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Rickmansworth Charts on Most Affluent Postcodes

Rickmansworth, in Hertfordshire, is high on the rich list, despite prices barely in the top 100

Britain’s 20 most affluent Postcodes

Postcode Ranking sector by affluence

1 N20 8 Totteridge 47

2 KT22 0 Oxshott 46

3 SL9 8 Gerrards Cross/Chalfont St Peter 118

4 KT24 5 East Horsley/Effingham 159

5 SL9 7 Gerrards Cross 124

6 WD3 4 Rickmansworth 92

7 SE21 7 Dulwich 70

8 KT10 9 Esher 72

9 CR3 7 Woldingham 129

10 RG9 3 Shiplake 134

11 AL5 2 Hatching Green/Harpenden 81

12 KT17 3 Epsom 236

13 SM2 7 Sutton 182

14 WD17 3 Cassiobury Drive, Watford 247

15 KT11 2 Cobham 94

16 BR2 6 Keston 132

17 W8 7 Campden Hill Road 3

18 SW3 4 King’s Road, Chelsea 7

19 RG9 6 Hambleden 150

20 GU10 2 Churt/Tilford 184


…and the 20 with the most expensive property

Postcode Ranking sector by price

1 SW7 1 Knightsbridge 24

2 SW3 6 Fulham Road, Chelsea 22

3 W8 7 Campden Hill Road 17

4 SW1X 7 Knightsbridge 26

5 W8 5 Kensington Court 29

6 W1K 1 Park Lane 42

7 SW3 4 King’s Road, Chelsea 18

8 SW1X 8 Kinnerton Street, Knightsbridge 55

9 SW1Y 5 St James’s 425

10 W1B 4 Regent Street 69

11 SW7 2 Princes Gate, South Kensington 77

12 W1J 5 Mayfair 88

13 W11 3 Notting Hill 36

14 W1K 7 Park Street, Mayfair 167

15 W1H 6 Portman Square 52

16 W8 4 Kensington Church Street 78

17 SW1W 9 Eaton Square 133

18 NW3 7 Hampstead 49

19 SW3 2 Walton Street, Chelsea 51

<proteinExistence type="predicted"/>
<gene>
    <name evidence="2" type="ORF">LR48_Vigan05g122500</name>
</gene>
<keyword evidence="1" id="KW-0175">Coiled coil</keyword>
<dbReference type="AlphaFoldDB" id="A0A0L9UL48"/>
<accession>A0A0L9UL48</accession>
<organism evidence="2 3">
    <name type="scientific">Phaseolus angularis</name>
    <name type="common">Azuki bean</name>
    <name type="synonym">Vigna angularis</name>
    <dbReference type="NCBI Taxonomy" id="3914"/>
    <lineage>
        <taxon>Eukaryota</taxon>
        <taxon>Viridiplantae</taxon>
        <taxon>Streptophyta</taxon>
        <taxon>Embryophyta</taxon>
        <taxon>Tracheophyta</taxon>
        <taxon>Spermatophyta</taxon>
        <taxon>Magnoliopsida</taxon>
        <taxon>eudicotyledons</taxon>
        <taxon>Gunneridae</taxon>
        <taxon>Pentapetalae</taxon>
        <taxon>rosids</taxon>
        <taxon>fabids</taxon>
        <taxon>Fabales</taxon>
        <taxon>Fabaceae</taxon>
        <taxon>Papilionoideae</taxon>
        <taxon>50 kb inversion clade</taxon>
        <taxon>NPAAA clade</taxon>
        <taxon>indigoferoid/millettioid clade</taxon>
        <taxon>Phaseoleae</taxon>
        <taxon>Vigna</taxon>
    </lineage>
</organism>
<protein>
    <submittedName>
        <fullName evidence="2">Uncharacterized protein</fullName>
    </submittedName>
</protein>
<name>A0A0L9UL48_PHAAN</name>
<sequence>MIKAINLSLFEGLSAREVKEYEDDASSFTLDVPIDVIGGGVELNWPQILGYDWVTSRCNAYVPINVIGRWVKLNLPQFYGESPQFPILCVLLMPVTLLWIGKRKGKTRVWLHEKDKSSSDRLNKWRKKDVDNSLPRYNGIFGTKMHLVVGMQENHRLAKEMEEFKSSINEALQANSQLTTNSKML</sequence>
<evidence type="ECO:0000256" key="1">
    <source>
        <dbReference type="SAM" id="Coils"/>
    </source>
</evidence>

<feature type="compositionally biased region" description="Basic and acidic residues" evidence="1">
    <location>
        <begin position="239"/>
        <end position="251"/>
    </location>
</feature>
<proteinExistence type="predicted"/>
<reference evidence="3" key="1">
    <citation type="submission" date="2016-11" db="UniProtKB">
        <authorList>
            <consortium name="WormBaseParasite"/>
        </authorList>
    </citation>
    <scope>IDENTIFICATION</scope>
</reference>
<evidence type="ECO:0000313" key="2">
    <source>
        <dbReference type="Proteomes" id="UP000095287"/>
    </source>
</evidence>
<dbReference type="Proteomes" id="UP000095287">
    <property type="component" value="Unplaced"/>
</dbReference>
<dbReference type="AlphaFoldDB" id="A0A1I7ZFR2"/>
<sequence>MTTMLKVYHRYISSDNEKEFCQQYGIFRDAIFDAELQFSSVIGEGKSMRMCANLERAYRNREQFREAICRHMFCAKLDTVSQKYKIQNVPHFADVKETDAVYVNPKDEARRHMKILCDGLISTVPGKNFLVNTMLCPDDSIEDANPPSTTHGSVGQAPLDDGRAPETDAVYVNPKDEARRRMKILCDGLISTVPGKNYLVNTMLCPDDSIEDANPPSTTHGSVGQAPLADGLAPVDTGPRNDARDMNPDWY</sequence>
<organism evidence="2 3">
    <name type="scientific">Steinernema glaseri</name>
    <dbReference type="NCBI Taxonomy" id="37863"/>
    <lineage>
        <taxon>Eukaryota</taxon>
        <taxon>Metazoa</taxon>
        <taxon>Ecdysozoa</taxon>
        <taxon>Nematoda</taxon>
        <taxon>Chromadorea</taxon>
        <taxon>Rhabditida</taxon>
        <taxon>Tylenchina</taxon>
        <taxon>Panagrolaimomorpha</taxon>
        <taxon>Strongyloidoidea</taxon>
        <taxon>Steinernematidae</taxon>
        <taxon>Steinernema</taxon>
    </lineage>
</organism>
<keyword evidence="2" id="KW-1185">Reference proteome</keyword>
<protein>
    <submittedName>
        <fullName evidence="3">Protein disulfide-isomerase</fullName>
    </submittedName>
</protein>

20 W1G 0 Cavendish Square 135

Source: Experian


You drive through a neighbourhood of large, pricy houses with flashy cars on the drive.

The streets are clean, the paintwork pristine and a salad in the local deli is as expensive as a weekly shop.

But is this an area that is genuinely affluent, or one where residents are faking it?

Are the grand facades of their homes a solid investment, or do they hide some frighteningly large mortgages?

Last month, John Hills, professor of social policy at the London School of Economics, published a study entitled Wealth in the UK: Distribution, Accumulation and Policy, which revealed that 1 in 1 households now has net wealth of more than £967,200.  In fact, he says, the wealthiest 10% of the population possesses 850 times as much as the bottom 10%.

Thanks to the long housing boom, many people have become millionaires without having to earn a penny.

However, in order to benefit you had to be a homeowner prior to 2005. Young people who have bought expensive houses since then are likely to have enormous mortgages. Wealth does not always lurk in the obvious places, however:

Data compiled exclusively for The Sunday Times by Experian, the information services company reveals that the priciest addresses do not necessarily harbor the wealthiest residents.

For property prices, there is nowhere in Britain to match SW7 1, the area around Rutland Gate, Knightsbridge. This postcode sector — which includes London’s most expensive development, One Hyde Park, where a penthouse reportedly sold for £136m, as well as a good number, of large townhouses — tops Experian’s index of house prices.  Yet when it comes to genuine affluence, SW7 1 is a relatively lowly 24th on the index.

The most affluent residents are to be found in north London, with

Redwood in Rickmansworth, currently on the market with Sewell & Gardner £1,300,000

Rickmansworth ranking at number 6 but barely scraping into the Top 100 of the most expensive properties in terms of property values.

“The area is home to numerous musicians, footballers and soap stars” says top Rickmansworth agency Sewell & Gardner.  Experian’s affluence model includes house prices, but it also takes account of outstanding mortgage debt, income and other spending and saving patterns that are indicative of highnet- worth individuals.